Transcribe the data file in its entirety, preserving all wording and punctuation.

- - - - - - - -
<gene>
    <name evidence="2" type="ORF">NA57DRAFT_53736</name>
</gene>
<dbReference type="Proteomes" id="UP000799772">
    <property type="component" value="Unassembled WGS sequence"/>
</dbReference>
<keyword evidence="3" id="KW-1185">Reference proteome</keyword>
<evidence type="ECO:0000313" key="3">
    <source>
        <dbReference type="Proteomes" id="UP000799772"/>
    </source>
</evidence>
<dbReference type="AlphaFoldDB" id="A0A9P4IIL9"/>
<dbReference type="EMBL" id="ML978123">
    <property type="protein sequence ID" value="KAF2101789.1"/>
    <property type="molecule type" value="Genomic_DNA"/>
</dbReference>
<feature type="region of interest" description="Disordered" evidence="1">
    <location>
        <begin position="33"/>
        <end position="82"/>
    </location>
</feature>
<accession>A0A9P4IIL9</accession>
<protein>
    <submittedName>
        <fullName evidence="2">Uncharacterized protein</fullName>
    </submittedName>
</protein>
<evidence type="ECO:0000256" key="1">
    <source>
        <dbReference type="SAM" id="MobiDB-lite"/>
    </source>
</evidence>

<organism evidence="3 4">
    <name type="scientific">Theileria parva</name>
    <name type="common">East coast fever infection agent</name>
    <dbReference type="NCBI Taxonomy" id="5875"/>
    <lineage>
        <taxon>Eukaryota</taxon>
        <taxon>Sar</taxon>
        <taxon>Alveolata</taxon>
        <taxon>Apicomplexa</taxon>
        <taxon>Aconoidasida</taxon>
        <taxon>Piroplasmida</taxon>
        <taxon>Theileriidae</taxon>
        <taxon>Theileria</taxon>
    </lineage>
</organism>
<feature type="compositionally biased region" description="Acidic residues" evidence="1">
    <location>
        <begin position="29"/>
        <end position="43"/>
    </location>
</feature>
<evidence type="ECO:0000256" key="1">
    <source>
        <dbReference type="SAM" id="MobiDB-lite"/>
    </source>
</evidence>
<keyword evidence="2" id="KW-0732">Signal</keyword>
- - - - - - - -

<gene>
    <name evidence="2" type="ORF">NA57DRAFT_53736</name>
</gene>
<dbReference type="Proteomes" id="UP000799772">
    <property type="component" value="Unassembled WGS sequence"/>
</dbReference>
<keyword evidence="3" id="KW-1185">Reference proteome</keyword>
<evidence type="ECO:0000313" key="3">
    <source>
        <dbReference type="Proteomes" id="UP000799772"/>
    </source>
</evidence>
<dbReference type="AlphaFoldDB" id="A0A9P4IIL9"/>
<dbReference type="EMBL" id="ML978123">
    <property type="protein sequence ID" value="KAF2101789.1"/>
    <property type="molecule type" value="Genomic_DNA"/>
</dbReference>
<feature type="region of interest" description="Disordered" evidence="1">
    <location>
        <begin position="33"/>
        <end position="82"/>
    </location>
</feature>
<accession>A0A9P4IIL9</accession>
<protein>
    <submittedName>
        <fullName evidence="2">Uncharacterized protein</fullName>
    </submittedName>
</protein>
<evidence type="ECO:0000256" key="1">
    <source>
        <dbReference type="SAM" id="MobiDB-lite"/>
    </source>
</evidence>

<organism evidence="3 4">
    <name type="scientific">Theileria parva</name>
    <name type="common">East coast fever infection agent</name>
    <dbReference type="NCBI Taxonomy" id="5875"/>
    <lineage>
        <taxon>Eukaryota</taxon>
        <taxon>Sar</taxon>
        <taxon>Alveolata</taxon>
        <taxon>Apicomplexa</taxon>
        <taxon>Aconoidasida</taxon>
        <taxon>Piroplasmida</taxon>
        <taxon>Theileriidae</taxon>
        <taxon>Theileria</taxon>
    </lineage>
</organism>
<feature type="compositionally biased region" description="Acidic residues" evidence="1">
    <location>
        <begin position="29"/>
        <end position="43"/>
    </location>
</feature>
<evidence type="ECO:0000256" key="1">
    <source>
        <dbReference type="SAM" id="MobiDB-lite"/>
    </source>
</evidence>
<keyword evidence="2" id="KW-0732">Signal</keyword>